This project is fairly straight forward… Cleaning and servicing a Kenmore model 158.1755. The 158.1755 was manufactured in Japan by the Maruzen Sewing Machine Factory. The production run for the 1755 was between 1970 and 1971. The 1755 machine is a versatile and very forgiving all metal sewing machine. Easy to thread, easy to adjust, and easy to sew. It features two built in stretch stitches, along with the standard ziz-zag and straight stitch. The number of decorative and pattern stitches expands to 14 by inserting plastic cam discs into the cam mechanism accessed by a cover plate on the top of the machine. The machine produces a very good and consistent straight stitch and a very nice satin stitch. Pattern cam stitches are very good as well.
Under the hood is an all metal gear driven sewing mechanism. The oscillating shuttle hook is also driven by a set of steel gears. All of this is driven by a powerful yet quiet 1.2 amp motor. Power is delivered to the balance wheel via a double belt reduction drive. The sewing machine’s body is cast aluminum, as is the balance wheel. The top and front cover is made out of metal. The paint is enamel. The needle plate, needle plate insert, and the bobbin cover plate are stainless steel and sized for larger hands and easy access to the bobbin area to insert the bobbin case. All in all, the 1755 is a very robust, tough, strong, powerful, and sturdy sewing machine. But none of this is “special” or “unique” to the Kenmore 158 series line-up. In fact, it is fairly common for a Kenmore and it is one of the reasons that these all metal vintage Kenmore’s are such a good value.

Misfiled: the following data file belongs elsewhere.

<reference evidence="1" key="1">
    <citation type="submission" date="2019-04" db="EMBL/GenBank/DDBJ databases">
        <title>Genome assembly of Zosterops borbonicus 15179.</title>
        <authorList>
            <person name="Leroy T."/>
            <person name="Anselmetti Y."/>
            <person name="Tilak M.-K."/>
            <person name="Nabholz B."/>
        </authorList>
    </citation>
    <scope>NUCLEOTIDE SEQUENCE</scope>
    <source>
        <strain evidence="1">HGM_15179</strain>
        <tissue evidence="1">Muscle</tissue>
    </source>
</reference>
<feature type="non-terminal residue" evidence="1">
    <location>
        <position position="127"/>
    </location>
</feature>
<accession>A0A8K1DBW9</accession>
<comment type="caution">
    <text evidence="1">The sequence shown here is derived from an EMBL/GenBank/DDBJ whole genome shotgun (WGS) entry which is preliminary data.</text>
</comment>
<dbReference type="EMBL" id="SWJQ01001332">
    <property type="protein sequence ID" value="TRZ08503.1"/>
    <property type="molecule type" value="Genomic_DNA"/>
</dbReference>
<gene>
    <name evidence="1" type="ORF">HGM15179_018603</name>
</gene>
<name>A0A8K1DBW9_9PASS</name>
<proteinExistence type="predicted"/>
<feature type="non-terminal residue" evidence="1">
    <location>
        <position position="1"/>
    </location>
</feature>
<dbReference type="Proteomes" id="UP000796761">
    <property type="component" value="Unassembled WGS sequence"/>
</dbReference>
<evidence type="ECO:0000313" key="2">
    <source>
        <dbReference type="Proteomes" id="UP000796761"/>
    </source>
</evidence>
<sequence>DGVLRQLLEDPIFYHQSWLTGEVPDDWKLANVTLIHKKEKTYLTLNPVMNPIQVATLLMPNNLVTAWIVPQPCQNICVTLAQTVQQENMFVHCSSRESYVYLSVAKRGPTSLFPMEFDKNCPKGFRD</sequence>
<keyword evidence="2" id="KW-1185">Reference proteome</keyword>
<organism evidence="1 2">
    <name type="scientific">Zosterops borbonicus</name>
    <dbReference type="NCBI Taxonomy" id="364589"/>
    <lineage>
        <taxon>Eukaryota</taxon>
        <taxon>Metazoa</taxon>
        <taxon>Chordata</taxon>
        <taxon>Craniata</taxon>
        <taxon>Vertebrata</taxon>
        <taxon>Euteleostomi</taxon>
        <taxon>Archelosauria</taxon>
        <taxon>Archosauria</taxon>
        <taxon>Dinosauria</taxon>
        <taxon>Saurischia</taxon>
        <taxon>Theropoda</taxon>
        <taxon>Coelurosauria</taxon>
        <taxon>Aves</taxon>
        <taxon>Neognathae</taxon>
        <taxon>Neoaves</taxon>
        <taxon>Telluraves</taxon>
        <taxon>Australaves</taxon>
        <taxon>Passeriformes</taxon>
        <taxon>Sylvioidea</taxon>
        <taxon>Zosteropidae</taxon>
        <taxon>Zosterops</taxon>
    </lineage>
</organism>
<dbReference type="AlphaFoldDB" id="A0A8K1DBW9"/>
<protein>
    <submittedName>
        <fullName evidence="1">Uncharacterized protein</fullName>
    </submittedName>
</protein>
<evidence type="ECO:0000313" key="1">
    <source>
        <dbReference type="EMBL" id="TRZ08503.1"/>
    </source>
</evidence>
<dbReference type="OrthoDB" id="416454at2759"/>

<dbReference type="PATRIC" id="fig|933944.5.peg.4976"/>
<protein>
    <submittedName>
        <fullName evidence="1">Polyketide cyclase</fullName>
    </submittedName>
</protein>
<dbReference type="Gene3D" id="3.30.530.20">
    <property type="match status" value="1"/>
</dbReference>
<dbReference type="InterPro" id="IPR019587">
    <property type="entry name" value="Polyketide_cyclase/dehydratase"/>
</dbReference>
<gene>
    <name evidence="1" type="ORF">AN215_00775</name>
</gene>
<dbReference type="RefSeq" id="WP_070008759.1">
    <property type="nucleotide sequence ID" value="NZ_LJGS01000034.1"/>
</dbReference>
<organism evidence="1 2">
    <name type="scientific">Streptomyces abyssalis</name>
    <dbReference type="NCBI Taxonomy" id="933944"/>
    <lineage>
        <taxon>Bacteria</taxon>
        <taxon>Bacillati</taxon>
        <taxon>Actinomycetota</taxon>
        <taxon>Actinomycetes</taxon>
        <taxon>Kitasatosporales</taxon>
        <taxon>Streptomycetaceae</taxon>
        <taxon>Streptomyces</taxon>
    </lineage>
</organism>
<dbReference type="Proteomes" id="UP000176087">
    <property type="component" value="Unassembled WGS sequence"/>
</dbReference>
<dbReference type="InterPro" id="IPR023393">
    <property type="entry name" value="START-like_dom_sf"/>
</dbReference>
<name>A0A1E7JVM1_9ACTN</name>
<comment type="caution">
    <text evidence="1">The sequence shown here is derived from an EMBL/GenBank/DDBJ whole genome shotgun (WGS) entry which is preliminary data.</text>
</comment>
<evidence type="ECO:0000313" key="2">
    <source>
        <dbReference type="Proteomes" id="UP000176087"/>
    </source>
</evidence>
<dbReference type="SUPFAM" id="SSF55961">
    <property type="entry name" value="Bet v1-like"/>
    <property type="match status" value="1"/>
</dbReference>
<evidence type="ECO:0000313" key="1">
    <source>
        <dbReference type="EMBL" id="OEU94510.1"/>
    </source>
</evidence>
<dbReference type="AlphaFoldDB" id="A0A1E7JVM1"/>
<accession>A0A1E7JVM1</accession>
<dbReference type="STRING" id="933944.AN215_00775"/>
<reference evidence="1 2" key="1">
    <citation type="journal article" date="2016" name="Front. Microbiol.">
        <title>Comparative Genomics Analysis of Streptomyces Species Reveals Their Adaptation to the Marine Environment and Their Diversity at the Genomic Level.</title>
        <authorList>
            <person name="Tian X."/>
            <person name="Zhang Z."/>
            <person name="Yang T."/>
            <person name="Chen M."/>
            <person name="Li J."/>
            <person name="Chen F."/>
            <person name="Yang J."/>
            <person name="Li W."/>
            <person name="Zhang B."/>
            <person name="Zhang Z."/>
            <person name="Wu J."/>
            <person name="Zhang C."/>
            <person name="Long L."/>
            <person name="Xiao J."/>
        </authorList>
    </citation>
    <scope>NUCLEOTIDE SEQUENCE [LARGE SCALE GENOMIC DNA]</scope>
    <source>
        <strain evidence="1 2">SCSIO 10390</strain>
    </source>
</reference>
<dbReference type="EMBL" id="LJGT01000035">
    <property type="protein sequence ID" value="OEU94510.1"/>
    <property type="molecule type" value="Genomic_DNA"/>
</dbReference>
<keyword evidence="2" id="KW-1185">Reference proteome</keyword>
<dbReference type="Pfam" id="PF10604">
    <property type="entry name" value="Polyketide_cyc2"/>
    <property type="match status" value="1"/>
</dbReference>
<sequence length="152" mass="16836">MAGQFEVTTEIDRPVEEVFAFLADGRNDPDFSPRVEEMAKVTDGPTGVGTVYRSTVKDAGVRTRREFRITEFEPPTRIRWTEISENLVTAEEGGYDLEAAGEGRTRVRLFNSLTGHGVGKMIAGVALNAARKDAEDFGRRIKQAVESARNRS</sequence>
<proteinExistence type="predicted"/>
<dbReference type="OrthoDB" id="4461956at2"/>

One of the nicest features, besides it’s ability to sew well, is Kenmores are easy to clean and maintain. This particular machine has an unknown history. It showed up with some marks from use, consisting of a few small scratches and a few paint chips on the sewing machine bed. The drive mechanism showed the typical discoloration from oil varnish buildup. The sewing mechanism turned smoothly and all of the stitch functions operated smoothly as well. But… this is not unusual for a Kenmore of this vintage.
After my initial evaluation, I decided that all this machine needed was a full cleaning and servicing. Well… if was just a matter of cosmetic cleaning and oiling, I could stop here. This machine is in store for a little more. Of course, the body of the machine will be cleaned, but he sewing mechanisms will be deep cleaned to remove all traces of old oil and grease. All of the plates, fittings, bobbin assembly, and removable little bits will be ultrasonically cleaned. The motor will be partially disassembled to polish the armature and clean the brushes. The tension assemblies, both the top assembly and the bobbin case, will be disassembled and ultrasonically cleaned. So… here is the process in pictures…
First, all of the covers, the balance wheel, the belts, and the motor is removed from the machine… This allows easier access to clean the internal mechanisms.